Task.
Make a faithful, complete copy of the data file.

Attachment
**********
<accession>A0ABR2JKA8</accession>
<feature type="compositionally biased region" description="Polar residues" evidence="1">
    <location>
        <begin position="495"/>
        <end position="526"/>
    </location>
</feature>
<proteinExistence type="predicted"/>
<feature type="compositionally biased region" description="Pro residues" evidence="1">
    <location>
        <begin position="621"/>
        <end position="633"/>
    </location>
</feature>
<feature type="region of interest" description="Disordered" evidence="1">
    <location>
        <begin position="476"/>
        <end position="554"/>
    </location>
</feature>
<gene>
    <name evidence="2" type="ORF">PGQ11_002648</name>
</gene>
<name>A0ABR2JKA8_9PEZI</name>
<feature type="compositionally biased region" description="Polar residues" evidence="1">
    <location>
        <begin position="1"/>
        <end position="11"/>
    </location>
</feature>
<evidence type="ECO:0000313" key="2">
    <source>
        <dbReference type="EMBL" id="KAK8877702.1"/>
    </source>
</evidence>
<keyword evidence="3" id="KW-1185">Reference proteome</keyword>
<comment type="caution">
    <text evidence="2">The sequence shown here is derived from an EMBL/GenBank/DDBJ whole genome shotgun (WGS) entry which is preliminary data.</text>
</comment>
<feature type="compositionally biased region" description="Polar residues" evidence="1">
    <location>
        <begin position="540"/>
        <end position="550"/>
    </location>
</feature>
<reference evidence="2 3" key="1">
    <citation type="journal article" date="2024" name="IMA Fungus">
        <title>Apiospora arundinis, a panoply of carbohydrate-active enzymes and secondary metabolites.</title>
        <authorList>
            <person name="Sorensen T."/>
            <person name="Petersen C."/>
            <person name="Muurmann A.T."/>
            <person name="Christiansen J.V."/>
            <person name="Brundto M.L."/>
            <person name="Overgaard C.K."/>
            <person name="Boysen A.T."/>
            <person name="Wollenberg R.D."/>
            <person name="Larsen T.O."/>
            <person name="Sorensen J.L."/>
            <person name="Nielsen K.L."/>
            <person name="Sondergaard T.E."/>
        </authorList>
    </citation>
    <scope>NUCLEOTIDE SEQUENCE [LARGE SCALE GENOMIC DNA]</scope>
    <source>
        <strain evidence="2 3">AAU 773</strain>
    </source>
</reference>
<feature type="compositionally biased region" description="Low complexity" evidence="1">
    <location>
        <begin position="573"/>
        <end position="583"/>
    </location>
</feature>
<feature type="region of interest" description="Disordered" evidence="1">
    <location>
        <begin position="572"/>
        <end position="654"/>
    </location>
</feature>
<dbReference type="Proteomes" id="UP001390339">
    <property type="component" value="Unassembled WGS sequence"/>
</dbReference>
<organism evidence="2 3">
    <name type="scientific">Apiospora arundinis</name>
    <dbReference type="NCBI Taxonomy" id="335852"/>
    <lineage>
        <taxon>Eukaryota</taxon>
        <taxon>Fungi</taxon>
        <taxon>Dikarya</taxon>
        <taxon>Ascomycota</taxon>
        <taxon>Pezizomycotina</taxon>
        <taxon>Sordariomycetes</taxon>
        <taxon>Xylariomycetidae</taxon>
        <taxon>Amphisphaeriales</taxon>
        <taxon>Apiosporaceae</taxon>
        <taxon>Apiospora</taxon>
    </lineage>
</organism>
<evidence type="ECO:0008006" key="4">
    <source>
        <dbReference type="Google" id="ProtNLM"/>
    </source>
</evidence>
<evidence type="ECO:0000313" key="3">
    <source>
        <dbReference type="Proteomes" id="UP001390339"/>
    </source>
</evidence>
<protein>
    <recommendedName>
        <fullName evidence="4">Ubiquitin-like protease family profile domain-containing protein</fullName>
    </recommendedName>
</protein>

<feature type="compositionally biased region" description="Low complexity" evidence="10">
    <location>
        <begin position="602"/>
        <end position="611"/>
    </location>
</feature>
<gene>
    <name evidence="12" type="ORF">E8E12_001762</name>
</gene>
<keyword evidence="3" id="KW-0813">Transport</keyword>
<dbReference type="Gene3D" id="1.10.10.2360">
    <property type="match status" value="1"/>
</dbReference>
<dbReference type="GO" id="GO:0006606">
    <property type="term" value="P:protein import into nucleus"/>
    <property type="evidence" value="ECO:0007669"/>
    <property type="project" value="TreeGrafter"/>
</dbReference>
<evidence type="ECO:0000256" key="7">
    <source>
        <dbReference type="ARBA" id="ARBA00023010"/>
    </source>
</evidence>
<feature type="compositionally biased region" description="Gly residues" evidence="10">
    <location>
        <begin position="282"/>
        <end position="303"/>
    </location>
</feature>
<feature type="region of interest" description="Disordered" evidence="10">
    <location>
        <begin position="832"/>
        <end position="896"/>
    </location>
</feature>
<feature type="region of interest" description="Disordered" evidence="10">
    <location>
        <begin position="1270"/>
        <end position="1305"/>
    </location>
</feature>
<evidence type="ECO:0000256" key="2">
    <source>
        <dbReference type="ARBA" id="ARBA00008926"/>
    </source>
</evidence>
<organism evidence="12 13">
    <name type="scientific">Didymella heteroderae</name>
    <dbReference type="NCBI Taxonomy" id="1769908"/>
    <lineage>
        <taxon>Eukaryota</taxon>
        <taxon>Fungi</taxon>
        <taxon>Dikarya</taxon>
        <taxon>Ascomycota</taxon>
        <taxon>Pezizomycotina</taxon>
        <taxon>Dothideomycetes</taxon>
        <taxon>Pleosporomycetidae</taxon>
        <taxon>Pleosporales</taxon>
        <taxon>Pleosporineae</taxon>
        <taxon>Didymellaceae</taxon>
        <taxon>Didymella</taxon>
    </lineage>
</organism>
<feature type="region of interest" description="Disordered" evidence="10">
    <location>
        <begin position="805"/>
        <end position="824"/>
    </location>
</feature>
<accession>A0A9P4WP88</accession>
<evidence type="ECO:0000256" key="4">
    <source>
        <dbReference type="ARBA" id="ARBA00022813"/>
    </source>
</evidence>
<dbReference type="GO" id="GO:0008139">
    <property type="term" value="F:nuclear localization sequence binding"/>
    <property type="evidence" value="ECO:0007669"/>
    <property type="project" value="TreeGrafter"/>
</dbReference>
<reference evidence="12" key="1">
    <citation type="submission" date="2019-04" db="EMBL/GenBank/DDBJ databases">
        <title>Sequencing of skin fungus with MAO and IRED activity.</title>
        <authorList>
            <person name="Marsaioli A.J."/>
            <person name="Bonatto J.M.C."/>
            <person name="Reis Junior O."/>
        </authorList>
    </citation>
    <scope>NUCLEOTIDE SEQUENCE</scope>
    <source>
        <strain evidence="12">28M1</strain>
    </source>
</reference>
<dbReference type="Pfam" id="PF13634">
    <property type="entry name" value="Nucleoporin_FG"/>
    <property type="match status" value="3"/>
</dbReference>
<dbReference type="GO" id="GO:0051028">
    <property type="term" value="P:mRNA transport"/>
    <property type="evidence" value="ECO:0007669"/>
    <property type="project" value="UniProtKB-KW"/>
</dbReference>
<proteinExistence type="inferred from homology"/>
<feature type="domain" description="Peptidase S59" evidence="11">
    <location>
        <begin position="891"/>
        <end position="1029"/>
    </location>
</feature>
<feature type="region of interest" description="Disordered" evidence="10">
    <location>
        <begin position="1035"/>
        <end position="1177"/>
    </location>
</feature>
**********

<accession>A0ABR2JKA8</accession>
<feature type="compositionally biased region" description="Polar residues" evidence="1">
    <location>
        <begin position="495"/>
        <end position="526"/>
    </location>
</feature>
<proteinExistence type="predicted"/>
<feature type="compositionally biased region" description="Pro residues" evidence="1">
    <location>
        <begin position="621"/>
        <end position="633"/>
    </location>
</feature>
<feature type="region of interest" description="Disordered" evidence="1">
    <location>
        <begin position="476"/>
        <end position="554"/>
    </location>
</feature>
<gene>
    <name evidence="2" type="ORF">PGQ11_002648</name>
</gene>
<name>A0ABR2JKA8_9PEZI</name>
<feature type="compositionally biased region" description="Polar residues" evidence="1">
    <location>
        <begin position="1"/>
        <end position="11"/>
    </location>
</feature>
<evidence type="ECO:0000313" key="2">
    <source>
        <dbReference type="EMBL" id="KAK8877702.1"/>
    </source>
</evidence>
<keyword evidence="3" id="KW-1185">Reference proteome</keyword>
<comment type="caution">
    <text evidence="2">The sequence shown here is derived from an EMBL/GenBank/DDBJ whole genome shotgun (WGS) entry which is preliminary data.</text>
</comment>
<feature type="compositionally biased region" description="Polar residues" evidence="1">
    <location>
        <begin position="540"/>
        <end position="550"/>
    </location>
</feature>
<reference evidence="2 3" key="1">
    <citation type="journal article" date="2024" name="IMA Fungus">
        <title>Apiospora arundinis, a panoply of carbohydrate-active enzymes and secondary metabolites.</title>
        <authorList>
            <person name="Sorensen T."/>
            <person name="Petersen C."/>
            <person name="Muurmann A.T."/>
            <person name="Christiansen J.V."/>
            <person name="Brundto M.L."/>
            <person name="Overgaard C.K."/>
            <person name="Boysen A.T."/>
            <person name="Wollenberg R.D."/>
            <person name="Larsen T.O."/>
            <person name="Sorensen J.L."/>
            <person name="Nielsen K.L."/>
            <person name="Sondergaard T.E."/>
        </authorList>
    </citation>
    <scope>NUCLEOTIDE SEQUENCE [LARGE SCALE GENOMIC DNA]</scope>
    <source>
        <strain evidence="2 3">AAU 773</strain>
    </source>
</reference>
<feature type="compositionally biased region" description="Low complexity" evidence="1">
    <location>
        <begin position="573"/>
        <end position="583"/>
    </location>
</feature>
<feature type="region of interest" description="Disordered" evidence="1">
    <location>
        <begin position="572"/>
        <end position="654"/>
    </location>
</feature>
<dbReference type="Proteomes" id="UP001390339">
    <property type="component" value="Unassembled WGS sequence"/>
</dbReference>
<organism evidence="2 3">
    <name type="scientific">Apiospora arundinis</name>
    <dbReference type="NCBI Taxonomy" id="335852"/>
    <lineage>
        <taxon>Eukaryota</taxon>
        <taxon>Fungi</taxon>
        <taxon>Dikarya</taxon>
        <taxon>Ascomycota</taxon>
        <taxon>Pezizomycotina</taxon>
        <taxon>Sordariomycetes</taxon>
        <taxon>Xylariomycetidae</taxon>
        <taxon>Amphisphaeriales</taxon>
        <taxon>Apiosporaceae</taxon>
        <taxon>Apiospora</taxon>
    </lineage>
</organism>
<evidence type="ECO:0008006" key="4">
    <source>
        <dbReference type="Google" id="ProtNLM"/>
    </source>
</evidence>
<evidence type="ECO:0000313" key="3">
    <source>
        <dbReference type="Proteomes" id="UP001390339"/>
    </source>
</evidence>
<protein>
    <recommendedName>
        <fullName evidence="4">Ubiquitin-like protease family profile domain-containing protein</fullName>
    </recommendedName>
</protein>

<feature type="compositionally biased region" description="Low complexity" evidence="10">
    <location>
        <begin position="602"/>
        <end position="611"/>
    </location>
</feature>
<gene>
    <name evidence="12" type="ORF">E8E12_001762</name>
</gene>
<keyword evidence="3" id="KW-0813">Transport</keyword>
<dbReference type="Gene3D" id="1.10.10.2360">
    <property type="match status" value="1"/>
</dbReference>
<dbReference type="GO" id="GO:0006606">
    <property type="term" value="P:protein import into nucleus"/>
    <property type="evidence" value="ECO:0007669"/>
    <property type="project" value="TreeGrafter"/>
</dbReference>
<evidence type="ECO:0000256" key="7">
    <source>
        <dbReference type="ARBA" id="ARBA00023010"/>
    </source>
</evidence>
<feature type="compositionally biased region" description="Gly residues" evidence="10">
    <location>
        <begin position="282"/>
        <end position="303"/>
    </location>
</feature>
<feature type="region of interest" description="Disordered" evidence="10">
    <location>
        <begin position="832"/>
        <end position="896"/>
    </location>
</feature>
<feature type="region of interest" description="Disordered" evidence="10">
    <location>
        <begin position="1270"/>
        <end position="1305"/>
    </location>
</feature>
<evidence type="ECO:0000256" key="2">
    <source>
        <dbReference type="ARBA" id="ARBA00008926"/>
    </source>
</evidence>
<organism evidence="12 13">
    <name type="scientific">Didymella heteroderae</name>
    <dbReference type="NCBI Taxonomy" id="1769908"/>
    <lineage>
        <taxon>Eukaryota</taxon>
        <taxon>Fungi</taxon>
        <taxon>Dikarya</taxon>
        <taxon>Ascomycota</taxon>
        <taxon>Pezizomycotina</taxon>
        <taxon>Dothideomycetes</taxon>
        <taxon>Pleosporomycetidae</taxon>
        <taxon>Pleosporales</taxon>
        <taxon>Pleosporineae</taxon>
        <taxon>Didymellaceae</taxon>
        <taxon>Didymella</taxon>
    </lineage>
</organism>
<feature type="region of interest" description="Disordered" evidence="10">
    <location>
        <begin position="805"/>
        <end position="824"/>
    </location>
</feature>
<accession>A0A9P4WP88</accession>
<evidence type="ECO:0000256" key="4">
    <source>
        <dbReference type="ARBA" id="ARBA00022813"/>
    </source>
</evidence>
<dbReference type="GO" id="GO:0008139">
    <property type="term" value="F:nuclear localization sequence binding"/>
    <property type="evidence" value="ECO:0007669"/>
    <property type="project" value="TreeGrafter"/>
</dbReference>
<reference evidence="12" key="1">
    <citation type="submission" date="2019-04" db="EMBL/GenBank/DDBJ databases">
        <title>Sequencing of skin fungus with MAO and IRED activity.</title>
        <authorList>
            <person name="Marsaioli A.J."/>
            <person name="Bonatto J.M.C."/>
            <person name="Reis Junior O."/>
        </authorList>
    </citation>
    <scope>NUCLEOTIDE SEQUENCE</scope>
    <source>
        <strain evidence="12">28M1</strain>
    </source>
</reference>
<dbReference type="Pfam" id="PF13634">
    <property type="entry name" value="Nucleoporin_FG"/>
    <property type="match status" value="3"/>
</dbReference>
<dbReference type="GO" id="GO:0051028">
    <property type="term" value="P:mRNA transport"/>
    <property type="evidence" value="ECO:0007669"/>
    <property type="project" value="UniProtKB-KW"/>
</dbReference>
<proteinExistence type="inferred from homology"/>
<feature type="domain" description="Peptidase S59" evidence="11">
    <location>
        <begin position="891"/>
        <end position="1029"/>
    </location>
</feature>
<feature type="region of interest" description="Disordered" evidence="10">
    <location>
        <begin position="1035"/>
        <end position="1177"/>
    </location>
</feature>